The ripple hypothesis allows us a slightly different interpretation. Instead of seeing the figure on the right as a depth-reduction, we can appreciate it as a maximization of the number of independent methods: the figure on the left has 1 independent method, the figure on the right boasts 6. And as independent methods suffer fewer ripple effects, the right-hand configuration should be cheaper to change.

Secondly, it offers objective evidence to defend programmers in their choice of code structure.

When a code reviewer asks why you structured your code in a certain way, it's fine to say, "Because of the Single Responsibility Principle," but be prepared to argue what responsibility you mean, how many others there are, and whether you've prioritized the list as would the reviewer. If, however, you're asked why you have one method calling many, you can always say, "Because an analysis of 64 million lines of code showed that independent methods cost less."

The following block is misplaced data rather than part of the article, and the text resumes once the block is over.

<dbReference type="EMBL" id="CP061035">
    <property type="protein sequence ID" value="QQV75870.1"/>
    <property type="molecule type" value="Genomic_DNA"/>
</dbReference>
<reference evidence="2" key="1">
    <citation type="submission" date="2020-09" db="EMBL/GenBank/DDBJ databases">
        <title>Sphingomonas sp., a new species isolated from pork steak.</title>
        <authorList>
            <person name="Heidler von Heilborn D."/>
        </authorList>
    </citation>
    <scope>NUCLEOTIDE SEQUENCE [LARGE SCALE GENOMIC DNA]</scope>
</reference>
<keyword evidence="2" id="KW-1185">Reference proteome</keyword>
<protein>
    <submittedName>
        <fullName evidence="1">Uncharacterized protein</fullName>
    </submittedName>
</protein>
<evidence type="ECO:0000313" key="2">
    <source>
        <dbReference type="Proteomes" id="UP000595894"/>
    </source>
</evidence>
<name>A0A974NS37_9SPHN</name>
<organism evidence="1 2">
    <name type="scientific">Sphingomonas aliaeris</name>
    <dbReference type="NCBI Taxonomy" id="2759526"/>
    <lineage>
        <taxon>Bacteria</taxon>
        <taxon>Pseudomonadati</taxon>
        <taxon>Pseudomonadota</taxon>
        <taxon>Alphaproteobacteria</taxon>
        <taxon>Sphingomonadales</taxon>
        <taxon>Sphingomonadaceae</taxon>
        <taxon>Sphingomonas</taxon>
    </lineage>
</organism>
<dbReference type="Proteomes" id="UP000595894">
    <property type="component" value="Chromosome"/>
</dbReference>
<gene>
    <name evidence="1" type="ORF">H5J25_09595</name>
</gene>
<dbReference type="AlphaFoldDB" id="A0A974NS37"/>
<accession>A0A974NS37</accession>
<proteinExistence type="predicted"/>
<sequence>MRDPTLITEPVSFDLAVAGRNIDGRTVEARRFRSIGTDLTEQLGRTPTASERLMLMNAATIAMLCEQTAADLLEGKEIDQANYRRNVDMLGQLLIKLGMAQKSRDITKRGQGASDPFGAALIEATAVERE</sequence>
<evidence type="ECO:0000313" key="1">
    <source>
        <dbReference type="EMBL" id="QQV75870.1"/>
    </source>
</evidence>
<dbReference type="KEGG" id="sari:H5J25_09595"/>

(Mic drop.)

This investigation, furthermore, focused on methods, but there is no reason to assume that ripple effects fail to haunt class- and package-levels as well. So if the ripple hypothesis is sound then, to paraphrase Spock, we would be wise to accept its conclusion. Namely, pepper your code with sunbursts at all levels. The finance department will thank you*.

(The observant among you will have spotted a slightly disturbing implication of all this, an implication to be explored in the next post.)

*The finance department won't thank you. They don't thank anyone. Bean-counters!